Costly coffee? The Price Of The National Living Wage

With the National Living Wage (“NLW”) coming into force in April 2016, minimum hourly rates are set to rise by 70p to £7.20, followed by a series of increases taking the rate to over £9 by 2020. The question is, is the NLW really a good thing?

Whilst campaigners for fairer pay have welcomed the changes, the response from many business leaders appears to be a resounding ‘no’. One company to have voiced its concerns is Whitbread, the owner of Costa Coffee and Premier Inn. At the moment, it employs around 34,000 people on less than £7.20 an hour.

In a statement, Andy Harrison, Whitbread’s Chief Executive, confirmed that the company would be increasing its prices to “mitigate this substantial cost increase”. He explained that the company had long supported a “steady, sustained, real increase” for minimum wage but that “the scale of the increase is bigger than we would have expected”.

Whitbread’s views are echoed by Justin King, ex-Sainsbury’s Chief Executive, who described the new minimum pay rate as “ludicrous” and “not economically justified”. Mr King also argued that the new higher hourly rate would “destroy jobs” as the increase would inevitably lead to employers seeking to save costs by making their workforces more productive. He explained,“you can't talk about productivity without recognising that one of the consequences of [increasing] productivity is less people producing the same output".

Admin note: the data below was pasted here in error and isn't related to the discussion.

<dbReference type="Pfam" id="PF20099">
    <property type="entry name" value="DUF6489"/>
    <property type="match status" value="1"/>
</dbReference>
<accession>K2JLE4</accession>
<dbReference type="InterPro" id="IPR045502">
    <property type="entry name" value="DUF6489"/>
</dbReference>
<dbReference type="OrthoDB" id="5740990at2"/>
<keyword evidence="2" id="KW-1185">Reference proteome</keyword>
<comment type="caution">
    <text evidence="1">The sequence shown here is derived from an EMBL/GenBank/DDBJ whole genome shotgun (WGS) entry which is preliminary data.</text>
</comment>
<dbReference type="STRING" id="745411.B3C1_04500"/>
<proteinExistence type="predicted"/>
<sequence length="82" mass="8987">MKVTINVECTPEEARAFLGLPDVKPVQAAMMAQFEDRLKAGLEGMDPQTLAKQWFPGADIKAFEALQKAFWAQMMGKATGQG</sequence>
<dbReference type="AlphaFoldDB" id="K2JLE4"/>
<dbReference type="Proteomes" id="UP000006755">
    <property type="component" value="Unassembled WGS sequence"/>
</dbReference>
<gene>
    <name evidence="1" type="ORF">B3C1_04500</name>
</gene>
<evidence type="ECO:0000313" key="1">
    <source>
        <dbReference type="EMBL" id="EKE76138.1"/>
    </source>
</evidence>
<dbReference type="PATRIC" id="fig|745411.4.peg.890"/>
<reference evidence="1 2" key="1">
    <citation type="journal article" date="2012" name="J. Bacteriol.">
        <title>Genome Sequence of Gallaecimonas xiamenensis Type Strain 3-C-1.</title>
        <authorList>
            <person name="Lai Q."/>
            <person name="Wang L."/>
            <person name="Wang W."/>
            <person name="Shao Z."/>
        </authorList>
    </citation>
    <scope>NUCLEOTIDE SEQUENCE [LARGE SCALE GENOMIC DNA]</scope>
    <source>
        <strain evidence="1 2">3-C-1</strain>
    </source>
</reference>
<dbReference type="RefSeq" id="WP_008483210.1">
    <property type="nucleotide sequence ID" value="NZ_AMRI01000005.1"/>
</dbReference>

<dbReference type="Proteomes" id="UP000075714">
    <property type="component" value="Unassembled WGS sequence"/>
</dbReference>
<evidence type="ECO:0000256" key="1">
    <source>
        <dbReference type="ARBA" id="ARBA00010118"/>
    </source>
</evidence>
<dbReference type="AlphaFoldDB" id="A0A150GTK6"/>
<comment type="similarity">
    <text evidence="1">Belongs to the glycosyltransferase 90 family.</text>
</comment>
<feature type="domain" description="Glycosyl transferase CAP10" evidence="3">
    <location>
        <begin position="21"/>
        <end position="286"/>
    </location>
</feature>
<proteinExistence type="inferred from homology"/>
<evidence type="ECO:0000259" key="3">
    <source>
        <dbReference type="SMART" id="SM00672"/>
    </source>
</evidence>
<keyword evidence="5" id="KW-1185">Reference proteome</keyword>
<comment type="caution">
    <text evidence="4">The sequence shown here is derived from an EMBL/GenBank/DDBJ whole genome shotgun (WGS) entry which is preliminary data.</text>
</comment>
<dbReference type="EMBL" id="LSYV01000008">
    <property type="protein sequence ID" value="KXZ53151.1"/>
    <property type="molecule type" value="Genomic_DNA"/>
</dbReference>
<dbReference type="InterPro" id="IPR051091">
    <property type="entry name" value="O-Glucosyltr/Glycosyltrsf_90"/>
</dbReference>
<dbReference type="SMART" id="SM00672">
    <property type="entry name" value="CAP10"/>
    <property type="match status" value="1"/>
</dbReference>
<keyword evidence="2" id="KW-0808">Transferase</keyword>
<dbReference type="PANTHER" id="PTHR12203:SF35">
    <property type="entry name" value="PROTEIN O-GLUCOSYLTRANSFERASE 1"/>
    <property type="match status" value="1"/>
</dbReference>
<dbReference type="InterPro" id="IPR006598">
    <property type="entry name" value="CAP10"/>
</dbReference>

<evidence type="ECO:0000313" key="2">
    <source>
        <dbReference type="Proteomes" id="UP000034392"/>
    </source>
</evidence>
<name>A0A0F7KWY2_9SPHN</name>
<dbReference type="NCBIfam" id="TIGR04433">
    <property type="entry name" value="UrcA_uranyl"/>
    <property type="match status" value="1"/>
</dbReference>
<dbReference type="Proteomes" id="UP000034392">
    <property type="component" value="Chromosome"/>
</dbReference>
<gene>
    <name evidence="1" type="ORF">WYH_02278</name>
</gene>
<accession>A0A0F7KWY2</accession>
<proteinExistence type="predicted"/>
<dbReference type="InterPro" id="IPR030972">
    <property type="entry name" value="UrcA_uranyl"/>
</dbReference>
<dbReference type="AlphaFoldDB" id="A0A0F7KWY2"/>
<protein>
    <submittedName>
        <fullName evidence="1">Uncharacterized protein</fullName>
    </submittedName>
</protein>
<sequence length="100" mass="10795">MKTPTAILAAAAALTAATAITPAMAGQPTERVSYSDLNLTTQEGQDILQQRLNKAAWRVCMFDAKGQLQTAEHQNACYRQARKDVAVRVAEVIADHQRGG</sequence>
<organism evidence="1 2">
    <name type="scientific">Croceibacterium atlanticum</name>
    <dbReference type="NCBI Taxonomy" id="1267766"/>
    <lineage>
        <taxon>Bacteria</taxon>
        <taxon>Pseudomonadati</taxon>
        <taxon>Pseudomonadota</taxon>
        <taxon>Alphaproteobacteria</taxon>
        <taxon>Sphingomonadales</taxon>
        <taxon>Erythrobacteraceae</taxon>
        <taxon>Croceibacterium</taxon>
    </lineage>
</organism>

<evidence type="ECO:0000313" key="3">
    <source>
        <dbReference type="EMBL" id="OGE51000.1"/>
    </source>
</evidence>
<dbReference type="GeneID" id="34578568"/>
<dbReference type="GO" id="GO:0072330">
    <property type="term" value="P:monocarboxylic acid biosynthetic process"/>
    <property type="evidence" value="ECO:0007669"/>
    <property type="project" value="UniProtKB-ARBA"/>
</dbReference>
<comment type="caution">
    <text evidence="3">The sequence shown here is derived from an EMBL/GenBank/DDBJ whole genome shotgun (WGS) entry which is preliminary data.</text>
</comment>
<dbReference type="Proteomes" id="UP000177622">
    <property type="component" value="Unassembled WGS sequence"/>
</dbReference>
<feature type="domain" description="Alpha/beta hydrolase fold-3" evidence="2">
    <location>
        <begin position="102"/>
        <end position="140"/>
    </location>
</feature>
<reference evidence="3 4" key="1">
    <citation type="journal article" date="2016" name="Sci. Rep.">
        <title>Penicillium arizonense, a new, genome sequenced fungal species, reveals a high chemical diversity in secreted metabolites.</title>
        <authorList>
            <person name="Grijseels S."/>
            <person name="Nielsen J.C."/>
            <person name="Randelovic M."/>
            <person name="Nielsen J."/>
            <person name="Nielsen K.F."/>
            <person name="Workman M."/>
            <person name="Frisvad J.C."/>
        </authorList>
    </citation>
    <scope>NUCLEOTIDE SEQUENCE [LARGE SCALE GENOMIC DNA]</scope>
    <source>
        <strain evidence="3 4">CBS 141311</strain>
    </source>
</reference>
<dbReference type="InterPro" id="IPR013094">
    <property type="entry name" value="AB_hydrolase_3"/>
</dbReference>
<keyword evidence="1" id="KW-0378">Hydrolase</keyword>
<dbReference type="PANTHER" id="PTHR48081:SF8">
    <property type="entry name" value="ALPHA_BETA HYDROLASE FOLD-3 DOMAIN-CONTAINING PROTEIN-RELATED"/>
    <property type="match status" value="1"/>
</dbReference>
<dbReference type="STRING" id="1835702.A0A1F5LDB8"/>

Another company to have hinted at price increases to pay for the NLW is JD Wetherspoon. It has expressed concern that the cost of NLW will only widen the gap between alcohol prices in pubs and supermarkets, risking the closure of pubs across the country.

Other companies have, however, taken a more optimistic view of the NLW. For example, David Potts, Chief Executive of supermarket chain Morrison commented “I am very positive about the opportunity for our front line staff,who work extremely hard and look after our customers, to earn more”.

The Resolution Foundation, whose work on the NLW was cited by George Osborne in his July Budget, believes that around one in four workers will benefit from the increased hourly wage. It calculates that this will lead to only a modest increase in employer’s wage bill of around 0.2%.

Whatever your view, it looks like NLW is set to go ahead, which means your morning coffee may just become a little bit more expensive.